Air Pressure or Water Flow

Ok client needs inspection and it has been recommended to him that he has a air pressure test done on his water pipes instead of having the water turned on. We have lots of snow on the ground here and temps are below freezing.

Q: If I was buying and the heater is operable I personally would turn the unit on let it auto run for a day or two to warm the house up then I would turn the water on from the main so I could run a complete test.

Who disagrees? If so why would you run a air pressure test?

How are you going to test for drainage leaks and blockages with air?

The buyer or seller should have the house de-winterized and you do your normal inspection. Then someone needs to winterize again, just not you or you can be liable.

Recommended presure test (instead of having the water turned on) by whom? That answer may go a long way to knowing why it was recommended.

The air pressure test would be to see if the water pipes are intact, instead of seeing the water come out of the water lines when it is turned on.

If they want to do that, prior to turning on the water, fine, probably prudent.

If the water is not on for the inspection you cannot do a complete plumbing inspection (obsevation, in Illinois ;)) no matter the results of the pressure test.

In my neck of the woods, pressure test is common on new construction, but not mandatory. It is a smart cover your butt move, making sure a pipe inst burst between floors. In other words, they would rather find a leak with air, rather than water.

I might steal this idea :smiley:

I guess you can check the supply lines with air, but it’s still an incomplete test. How do you know if hot is hot and cold is cold? How do you check the drains?
I agree, if they want to make a sale they should turn on the heat.

John Kogel

Get them to turn the heat and water on . Save your butt

You better have some help monitering the lines when you turn it on. If the damage is already done running the heat for a week isn’t going to help.

Air test

   Air tests are applied by closing openings          and pumping air into the system until a uniform pressure of five pounds          registers on a gauge. The system is kept at the same pressure for time          and then tested again. Any drop in the pressure indicates a leak in the          system. The air test has two principal advantages.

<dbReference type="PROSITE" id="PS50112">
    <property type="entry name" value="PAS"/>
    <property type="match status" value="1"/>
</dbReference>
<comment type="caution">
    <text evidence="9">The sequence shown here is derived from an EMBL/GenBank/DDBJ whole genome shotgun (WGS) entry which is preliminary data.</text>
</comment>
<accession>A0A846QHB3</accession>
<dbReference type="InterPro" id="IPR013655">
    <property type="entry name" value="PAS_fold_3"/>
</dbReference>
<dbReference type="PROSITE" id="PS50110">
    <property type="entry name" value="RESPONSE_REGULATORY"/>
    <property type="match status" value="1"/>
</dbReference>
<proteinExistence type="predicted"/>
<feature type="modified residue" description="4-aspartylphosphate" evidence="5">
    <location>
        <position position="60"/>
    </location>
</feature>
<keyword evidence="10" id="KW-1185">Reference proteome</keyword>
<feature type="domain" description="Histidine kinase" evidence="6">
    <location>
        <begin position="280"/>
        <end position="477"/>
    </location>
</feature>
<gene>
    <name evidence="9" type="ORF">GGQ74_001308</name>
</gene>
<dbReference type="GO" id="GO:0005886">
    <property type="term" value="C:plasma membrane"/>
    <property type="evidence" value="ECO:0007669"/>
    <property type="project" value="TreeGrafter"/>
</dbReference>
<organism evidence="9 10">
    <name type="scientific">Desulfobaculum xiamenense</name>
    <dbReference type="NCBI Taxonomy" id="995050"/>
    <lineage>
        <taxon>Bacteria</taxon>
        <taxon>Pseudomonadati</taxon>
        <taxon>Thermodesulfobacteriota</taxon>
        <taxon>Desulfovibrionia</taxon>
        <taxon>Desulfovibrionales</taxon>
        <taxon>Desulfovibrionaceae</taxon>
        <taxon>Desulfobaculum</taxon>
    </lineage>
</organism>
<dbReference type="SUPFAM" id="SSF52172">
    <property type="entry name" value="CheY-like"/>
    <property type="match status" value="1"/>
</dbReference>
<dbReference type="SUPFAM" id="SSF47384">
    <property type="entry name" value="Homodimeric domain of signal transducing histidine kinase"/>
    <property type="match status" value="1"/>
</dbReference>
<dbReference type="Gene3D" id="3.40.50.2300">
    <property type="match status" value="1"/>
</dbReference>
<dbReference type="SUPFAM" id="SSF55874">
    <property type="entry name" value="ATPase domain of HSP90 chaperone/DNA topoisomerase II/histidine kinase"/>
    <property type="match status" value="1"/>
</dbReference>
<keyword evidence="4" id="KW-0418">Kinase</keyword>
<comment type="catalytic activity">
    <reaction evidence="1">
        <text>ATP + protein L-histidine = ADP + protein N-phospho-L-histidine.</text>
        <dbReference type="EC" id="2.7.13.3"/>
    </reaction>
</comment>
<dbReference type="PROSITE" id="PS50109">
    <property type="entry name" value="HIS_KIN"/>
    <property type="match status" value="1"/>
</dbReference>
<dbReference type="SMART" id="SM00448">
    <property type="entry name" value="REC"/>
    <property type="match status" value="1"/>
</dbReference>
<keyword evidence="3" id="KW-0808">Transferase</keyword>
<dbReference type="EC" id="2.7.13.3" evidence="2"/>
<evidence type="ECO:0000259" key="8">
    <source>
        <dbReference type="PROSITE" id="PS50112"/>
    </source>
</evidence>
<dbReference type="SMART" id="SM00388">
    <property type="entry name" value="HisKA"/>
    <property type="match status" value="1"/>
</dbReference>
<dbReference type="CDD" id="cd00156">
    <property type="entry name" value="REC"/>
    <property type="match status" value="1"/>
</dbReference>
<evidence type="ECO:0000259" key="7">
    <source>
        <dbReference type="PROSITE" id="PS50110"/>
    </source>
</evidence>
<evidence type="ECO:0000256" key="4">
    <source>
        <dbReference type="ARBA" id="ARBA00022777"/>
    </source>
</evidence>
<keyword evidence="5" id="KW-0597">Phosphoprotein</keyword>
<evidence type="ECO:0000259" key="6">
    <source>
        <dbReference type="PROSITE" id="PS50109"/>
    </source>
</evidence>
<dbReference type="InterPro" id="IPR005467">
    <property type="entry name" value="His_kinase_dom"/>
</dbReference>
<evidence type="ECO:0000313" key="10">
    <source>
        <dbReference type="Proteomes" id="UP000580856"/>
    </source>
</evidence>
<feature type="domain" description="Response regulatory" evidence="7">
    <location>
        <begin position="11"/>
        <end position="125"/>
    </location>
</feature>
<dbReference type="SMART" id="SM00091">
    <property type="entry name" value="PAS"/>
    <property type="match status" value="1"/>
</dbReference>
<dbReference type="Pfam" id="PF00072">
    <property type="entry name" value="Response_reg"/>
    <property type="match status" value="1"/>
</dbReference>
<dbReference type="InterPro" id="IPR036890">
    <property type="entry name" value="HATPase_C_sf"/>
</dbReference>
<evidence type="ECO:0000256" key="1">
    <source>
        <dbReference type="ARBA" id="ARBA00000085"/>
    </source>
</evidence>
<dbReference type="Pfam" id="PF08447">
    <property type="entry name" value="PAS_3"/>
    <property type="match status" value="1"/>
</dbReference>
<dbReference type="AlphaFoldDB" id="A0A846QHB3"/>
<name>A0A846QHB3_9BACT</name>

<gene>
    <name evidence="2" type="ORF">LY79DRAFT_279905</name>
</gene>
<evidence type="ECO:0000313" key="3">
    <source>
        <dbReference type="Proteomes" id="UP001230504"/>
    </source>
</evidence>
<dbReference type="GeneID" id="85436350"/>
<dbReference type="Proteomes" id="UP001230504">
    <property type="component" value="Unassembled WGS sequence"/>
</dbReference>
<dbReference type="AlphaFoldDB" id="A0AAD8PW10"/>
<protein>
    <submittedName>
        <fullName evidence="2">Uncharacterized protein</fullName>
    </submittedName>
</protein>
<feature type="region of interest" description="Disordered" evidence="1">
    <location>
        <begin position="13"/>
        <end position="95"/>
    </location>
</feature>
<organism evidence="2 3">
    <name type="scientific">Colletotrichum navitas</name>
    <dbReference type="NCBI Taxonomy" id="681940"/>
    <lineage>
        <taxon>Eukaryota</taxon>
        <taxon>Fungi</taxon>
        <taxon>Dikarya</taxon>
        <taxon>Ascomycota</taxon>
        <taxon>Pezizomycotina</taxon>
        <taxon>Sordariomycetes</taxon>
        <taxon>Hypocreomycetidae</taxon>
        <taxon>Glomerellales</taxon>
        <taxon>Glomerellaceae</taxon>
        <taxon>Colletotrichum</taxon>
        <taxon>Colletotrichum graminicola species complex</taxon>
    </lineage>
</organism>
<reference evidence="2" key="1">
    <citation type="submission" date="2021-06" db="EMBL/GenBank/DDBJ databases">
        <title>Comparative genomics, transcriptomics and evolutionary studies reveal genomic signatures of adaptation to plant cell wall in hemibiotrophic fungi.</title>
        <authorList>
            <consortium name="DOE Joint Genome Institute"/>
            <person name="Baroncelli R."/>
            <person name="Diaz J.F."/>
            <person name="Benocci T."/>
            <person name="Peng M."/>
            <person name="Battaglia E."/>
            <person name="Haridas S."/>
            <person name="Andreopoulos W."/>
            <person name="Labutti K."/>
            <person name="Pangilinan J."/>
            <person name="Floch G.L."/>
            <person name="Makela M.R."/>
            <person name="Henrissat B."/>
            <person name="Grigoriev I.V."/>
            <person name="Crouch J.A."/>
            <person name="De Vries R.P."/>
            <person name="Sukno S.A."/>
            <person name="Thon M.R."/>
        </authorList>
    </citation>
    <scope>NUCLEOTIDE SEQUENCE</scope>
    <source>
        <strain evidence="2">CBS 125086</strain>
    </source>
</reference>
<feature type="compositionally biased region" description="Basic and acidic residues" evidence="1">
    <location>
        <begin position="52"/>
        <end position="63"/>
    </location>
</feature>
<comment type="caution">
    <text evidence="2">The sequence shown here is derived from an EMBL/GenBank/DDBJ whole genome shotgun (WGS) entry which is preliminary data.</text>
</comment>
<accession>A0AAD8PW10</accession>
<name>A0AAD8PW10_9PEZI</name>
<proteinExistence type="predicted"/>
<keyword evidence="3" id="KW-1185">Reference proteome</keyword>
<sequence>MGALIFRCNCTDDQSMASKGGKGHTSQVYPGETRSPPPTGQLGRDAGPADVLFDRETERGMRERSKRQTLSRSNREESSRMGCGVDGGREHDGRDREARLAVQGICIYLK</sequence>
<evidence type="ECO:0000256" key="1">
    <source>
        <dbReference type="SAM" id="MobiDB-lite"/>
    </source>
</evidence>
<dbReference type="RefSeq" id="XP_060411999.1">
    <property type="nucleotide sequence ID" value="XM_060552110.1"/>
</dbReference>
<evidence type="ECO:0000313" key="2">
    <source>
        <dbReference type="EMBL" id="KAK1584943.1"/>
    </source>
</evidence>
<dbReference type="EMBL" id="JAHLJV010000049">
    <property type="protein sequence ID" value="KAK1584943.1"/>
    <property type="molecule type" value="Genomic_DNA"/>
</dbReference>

It can be made in freezing weather, and it          subjects the entire system to a uniform pressure. On the other hand, it          does not indicate location of the leak.          Consequently, unless the leak is a big one, it may be difficult to find.          A soapy lather applied to all joints with a brush will reveal leaks by          forming bubbles wherever air is escaping.

Unless you are planning on being the one to do all of this and know how to do it, have the necessary equipment to do it. Well, you know the rest. Typically, we would put pressure on the system and come back the next day to check the gauge to see if it had dropped. This was all done before any drywall was put up and all the pipes are exposed so you can check the joints and couplings.

Sounds like the old “ten foot head” test, but that is a wet test. As Doug mentioned, the dry test is uniform pressure of 5psi. The time is at least 15 minutes. But as mentioned, this is a pre drywall/fixture test. Just ask yourself how you’re going to seal off the drains? And I’m not sure tape or something of that nature will hold off 5 pounds of pressure. You may just be finding a leak in the tape job. Might be a lost cause. You can’t do the smoke test either, because joint are concealed.